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Following one train of leftster fashion, I typically don’t acknowledge Valentine’s Day, at least not publicly. But this morning’s show of Democracy Now, which featured a series of stories from StoryCorps Oral History Project, left me deeply touched. I was a bit surprised at my own reaction, as I heard stories from couples, one half of whom had passed since their recording their love story, or from a woman recounting her last conversation with her husband. He called her on September 11, 2001 from the 105th floor of the World Trade Center as he sat trapped and waiting to be co­­­nsumed by smoke. They spent his last half-hour by talking about the happiest moments of their life together. She died in a plane crash 8 years later, as she flew to Buffalo, NY, to celebrate his birthday with his family.

I was moved by the abundance of love and joy that these storytellers expressed in the moment.  As much, though, I was moved that Amy Goodman and her production team had offered such a gorgeous, uncensored show that celebrated so many varieties of love and affection and joy. In a way it spoke to a question that had been on my mind since Saturday’s news of Whitney Houston’s sudden death. On Facebook, there were so many expressions of sorrow and mourning of someone whose amazing talent would be deeply missed. And yet, while I am saddened, I find it difficult to mourn her or any of the other celebrities who have passed during my conscious lifetime.  I will freely concede that it might be because I’m emotionally stunted.  Still, it’s also because I find it difficult to mourn public figures whom I don’t know or don’t feel connected. I will also admit that I was very saddened by the loss of Keith Aoki, one of the world’s premiere Critical Race Theory legal scholars—but then again, I had spent some time with him years back, and his deeply generous spirit and our conversations had made a deep impression on me.

A friend with whom I discussed the phenomenon of public collective electronic mourning for Houston shared an answer offered by one of his students.  She suggested that it was an occasion for us to emerge from our general numbness in the current world. I’m not sure what that “world” meant for that student, but I might imagine it was a world of dominating electronic communications, networking, and of the general vitriol and visceral responses that form public discourse about current events. I suppose it is a moment in which strangers and remote—FB—friends can come together to share in a collective grief that reminds us of our humanity.  Perhaps.

Even though I find it difficult to mourn Houston, I have found joy and solace in her voice—and perhaps it is this that others call mourning: the loss of optimism, of the certainty that she will ever sing again, the loss of her talents.  Yet, I am able to mourn the loss of millions of people that I have never met. If it is true that one can love and grieve others when one finds connection to them, then I wonder what connection I feel to the millions who’ve died untimely, unjust deaths. Perhaps it is that I grieve that they will never wake to follow through on their desires for their own lives, or for their familes. Perhaps it is that I believe that my own good life, my own good fortune, is just that–a coincident, a twist of fate that I am here, flourishing and unharmed rather than part of a population who is at the mercy of an American imperial state.  I wonder what it requires to prompt a love of peoples that one doesn’t know. Is it too abstract to grieve the lives of children and women and men who live 10,000 miles away? Is it strange to love and mourn children who will never be able to grow up and lead lives far away from war?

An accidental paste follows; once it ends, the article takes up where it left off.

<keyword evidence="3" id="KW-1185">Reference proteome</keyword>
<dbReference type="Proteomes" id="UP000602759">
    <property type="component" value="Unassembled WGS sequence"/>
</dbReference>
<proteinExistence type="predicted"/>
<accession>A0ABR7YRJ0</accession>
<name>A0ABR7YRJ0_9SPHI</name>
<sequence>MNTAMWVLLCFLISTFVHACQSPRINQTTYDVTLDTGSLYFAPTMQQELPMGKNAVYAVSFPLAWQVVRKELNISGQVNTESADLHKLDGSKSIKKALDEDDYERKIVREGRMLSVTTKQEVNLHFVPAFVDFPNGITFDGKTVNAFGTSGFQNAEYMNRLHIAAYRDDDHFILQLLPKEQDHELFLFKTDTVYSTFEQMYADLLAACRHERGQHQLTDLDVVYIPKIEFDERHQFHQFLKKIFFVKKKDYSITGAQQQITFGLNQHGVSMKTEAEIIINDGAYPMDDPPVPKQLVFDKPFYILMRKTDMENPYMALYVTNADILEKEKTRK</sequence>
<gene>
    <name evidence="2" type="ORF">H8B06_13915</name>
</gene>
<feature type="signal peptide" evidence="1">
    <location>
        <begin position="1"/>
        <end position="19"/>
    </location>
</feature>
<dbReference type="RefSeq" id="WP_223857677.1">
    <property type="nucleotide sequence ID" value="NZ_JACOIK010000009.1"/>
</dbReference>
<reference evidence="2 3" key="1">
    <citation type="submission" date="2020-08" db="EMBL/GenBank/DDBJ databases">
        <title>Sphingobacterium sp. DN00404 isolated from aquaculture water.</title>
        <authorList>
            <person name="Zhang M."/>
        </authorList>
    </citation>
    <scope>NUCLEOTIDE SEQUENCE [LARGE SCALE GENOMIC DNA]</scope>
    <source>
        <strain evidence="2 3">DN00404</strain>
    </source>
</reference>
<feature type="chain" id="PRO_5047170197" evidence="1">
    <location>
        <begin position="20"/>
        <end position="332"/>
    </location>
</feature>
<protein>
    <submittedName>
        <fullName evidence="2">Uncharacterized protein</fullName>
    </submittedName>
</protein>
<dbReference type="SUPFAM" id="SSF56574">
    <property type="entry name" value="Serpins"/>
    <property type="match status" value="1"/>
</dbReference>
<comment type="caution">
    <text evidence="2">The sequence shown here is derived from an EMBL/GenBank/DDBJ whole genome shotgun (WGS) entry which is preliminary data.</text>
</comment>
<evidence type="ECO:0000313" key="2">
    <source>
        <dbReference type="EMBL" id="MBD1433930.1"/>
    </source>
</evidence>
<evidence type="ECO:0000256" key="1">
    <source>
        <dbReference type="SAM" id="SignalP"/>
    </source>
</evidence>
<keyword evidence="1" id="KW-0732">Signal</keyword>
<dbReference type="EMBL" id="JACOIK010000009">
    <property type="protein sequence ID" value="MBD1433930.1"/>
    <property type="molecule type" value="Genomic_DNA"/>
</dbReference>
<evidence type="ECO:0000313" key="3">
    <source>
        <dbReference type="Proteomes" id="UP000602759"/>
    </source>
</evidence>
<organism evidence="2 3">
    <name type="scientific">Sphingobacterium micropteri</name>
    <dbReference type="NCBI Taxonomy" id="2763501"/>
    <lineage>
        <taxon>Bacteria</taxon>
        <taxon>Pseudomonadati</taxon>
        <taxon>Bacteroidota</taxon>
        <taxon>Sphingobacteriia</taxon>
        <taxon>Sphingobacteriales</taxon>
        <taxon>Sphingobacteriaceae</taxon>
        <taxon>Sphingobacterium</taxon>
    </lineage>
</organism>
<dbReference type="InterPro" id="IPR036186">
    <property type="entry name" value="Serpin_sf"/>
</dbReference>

As I write these words, I think of the story from this morning’s show about a woman who has come to love the man who murdered her son. She forgave him, and now loves that same man as her son. I must admit that their story, as moving as it is, is a difficult one for me. But from it, I am compelled by the kernel that love is intimately connected to forgiveness. As I think about the different stories that I heard this morning, I find another truth.  As always in my thinking, this truth comes rather late in the game: grief is intimately connected to love; in order to grieve someone, one must have loved that someone as well. Is it too much to love someone that one has never met, let alone known to any degree?  I suppose this is one facet of the work (yes, work) of loving the (abstract) Other that philosophers have considered for millennia, from (take your pick) Plato, Aristotle, Augustine, Rousseau, Arendt, Beauvoir, Dr. King, and so many others.  May I  ask that we spend a minute today–on a day that memorializes love and care (regardless of the Hallmarkiness of it all)–trying to find a way to love the innocents (and perhaps some of the guilty) who have died? Can we find a way to love those who have died at the hands of strangers, lovers, spouses, parents—and yes, even due to an imperial state–in order to be able to grieve them as well? As well, I wonder if it is possible to spend a long moment today loving those who are alive and struggling for their freedom in Syria and Bahrain and Libya and Egypt and Palestine and elsewhere, on other continents, and in other states, and in nearby cities?  It may be a ridiculous sentiment, but somehow, it gives me joy to think about loving utter strangers—children, women, and men whom I may never meet and yet who may in fact be amazing heroes and loving parents and bubbling people in their own right.

Happy Valentine’s Day, folks. May you find joy in loving someone you don’t know.